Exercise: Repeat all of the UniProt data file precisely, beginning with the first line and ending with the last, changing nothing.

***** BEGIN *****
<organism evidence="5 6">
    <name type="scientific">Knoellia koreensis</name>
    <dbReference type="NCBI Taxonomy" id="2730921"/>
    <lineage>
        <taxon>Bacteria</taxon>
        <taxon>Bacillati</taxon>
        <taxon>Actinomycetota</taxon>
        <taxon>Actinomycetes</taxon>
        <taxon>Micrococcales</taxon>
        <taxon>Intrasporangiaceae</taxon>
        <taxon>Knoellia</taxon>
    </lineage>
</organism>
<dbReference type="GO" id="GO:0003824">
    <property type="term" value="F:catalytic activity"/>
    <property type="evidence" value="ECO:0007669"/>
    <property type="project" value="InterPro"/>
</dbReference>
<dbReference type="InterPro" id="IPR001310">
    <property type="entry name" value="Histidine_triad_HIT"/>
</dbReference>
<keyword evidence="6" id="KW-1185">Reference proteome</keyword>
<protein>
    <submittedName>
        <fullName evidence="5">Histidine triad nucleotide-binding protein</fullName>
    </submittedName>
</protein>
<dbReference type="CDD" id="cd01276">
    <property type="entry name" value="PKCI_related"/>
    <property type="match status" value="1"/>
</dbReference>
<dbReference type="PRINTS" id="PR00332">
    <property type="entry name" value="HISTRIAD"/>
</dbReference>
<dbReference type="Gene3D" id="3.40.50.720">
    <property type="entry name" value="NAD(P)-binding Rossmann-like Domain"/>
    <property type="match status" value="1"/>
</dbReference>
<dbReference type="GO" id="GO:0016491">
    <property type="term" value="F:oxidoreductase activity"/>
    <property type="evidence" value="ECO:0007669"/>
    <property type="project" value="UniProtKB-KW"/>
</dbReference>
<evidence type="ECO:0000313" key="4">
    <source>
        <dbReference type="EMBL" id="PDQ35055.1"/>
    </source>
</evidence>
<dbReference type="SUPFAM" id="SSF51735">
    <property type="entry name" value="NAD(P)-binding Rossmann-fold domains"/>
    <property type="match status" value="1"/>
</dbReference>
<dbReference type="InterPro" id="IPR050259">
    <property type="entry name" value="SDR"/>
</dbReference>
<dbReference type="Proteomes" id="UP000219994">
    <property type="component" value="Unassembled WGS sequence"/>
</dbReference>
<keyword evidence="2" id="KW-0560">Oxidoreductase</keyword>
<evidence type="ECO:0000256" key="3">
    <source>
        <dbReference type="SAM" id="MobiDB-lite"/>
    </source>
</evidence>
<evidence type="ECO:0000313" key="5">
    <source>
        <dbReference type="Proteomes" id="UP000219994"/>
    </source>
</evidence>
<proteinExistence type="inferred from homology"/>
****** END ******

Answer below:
<organism evidence="5 6">
    <name type="scientific">Knoellia koreensis</name>
    <dbReference type="NCBI Taxonomy" id="2730921"/>
    <lineage>
        <taxon>Bacteria</taxon>
        <taxon>Bacillati</taxon>
        <taxon>Actinomycetota</taxon>
        <taxon>Actinomycetes</taxon>
        <taxon>Micrococcales</taxon>
        <taxon>Intrasporangiaceae</taxon>
        <taxon>Knoellia</taxon>
    </lineage>
</organism>
<dbReference type="GO" id="GO:0003824">
    <property type="term" value="F:catalytic activity"/>
    <property type="evidence" value="ECO:0007669"/>
    <property type="project" value="InterPro"/>
</dbReference>
<dbReference type="InterPro" id="IPR001310">
    <property type="entry name" value="Histidine_triad_HIT"/>
</dbReference>
<keyword evidence="6" id="KW-1185">Reference proteome</keyword>
<protein>
    <submittedName>
        <fullName evidence="5">Histidine triad nucleotide-binding protein</fullName>
    </submittedName>
</protein>
<dbReference type="CDD" id="cd01276">
    <property type="entry name" value="PKCI_related"/>
    <property type="match status" value="1"/>
</dbReference>
<dbReference type="PRINTS" id="PR00332">
    <property type="entry name" value="HISTRIAD"/>
</dbReference>
<dbReference type="Gene3D" id="3.40.50.720">
    <property type="entry name" value="NAD(P)-binding Rossmann-like Domain"/>
    <property type="match status" value="1"/>
</dbReference>
<dbReference type="GO" id="GO:0016491">
    <property type="term" value="F:oxidoreductase activity"/>
    <property type="evidence" value="ECO:0007669"/>
    <property type="project" value="UniProtKB-KW"/>
</dbReference>
<evidence type="ECO:0000313" key="4">
    <source>
        <dbReference type="EMBL" id="PDQ35055.1"/>
    </source>
</evidence>
<dbReference type="SUPFAM" id="SSF51735">
    <property type="entry name" value="NAD(P)-binding Rossmann-fold domains"/>
    <property type="match status" value="1"/>
</dbReference>
<dbReference type="InterPro" id="IPR050259">
    <property type="entry name" value="SDR"/>
</dbReference>
<dbReference type="Proteomes" id="UP000219994">
    <property type="component" value="Unassembled WGS sequence"/>
</dbReference>
<keyword evidence="2" id="KW-0560">Oxidoreductase</keyword>
<evidence type="ECO:0000256" key="3">
    <source>
        <dbReference type="SAM" id="MobiDB-lite"/>
    </source>
</evidence>
<evidence type="ECO:0000313" key="5">
    <source>
        <dbReference type="Proteomes" id="UP000219994"/>
    </source>
</evidence>
<proteinExistence type="inferred from homology"/>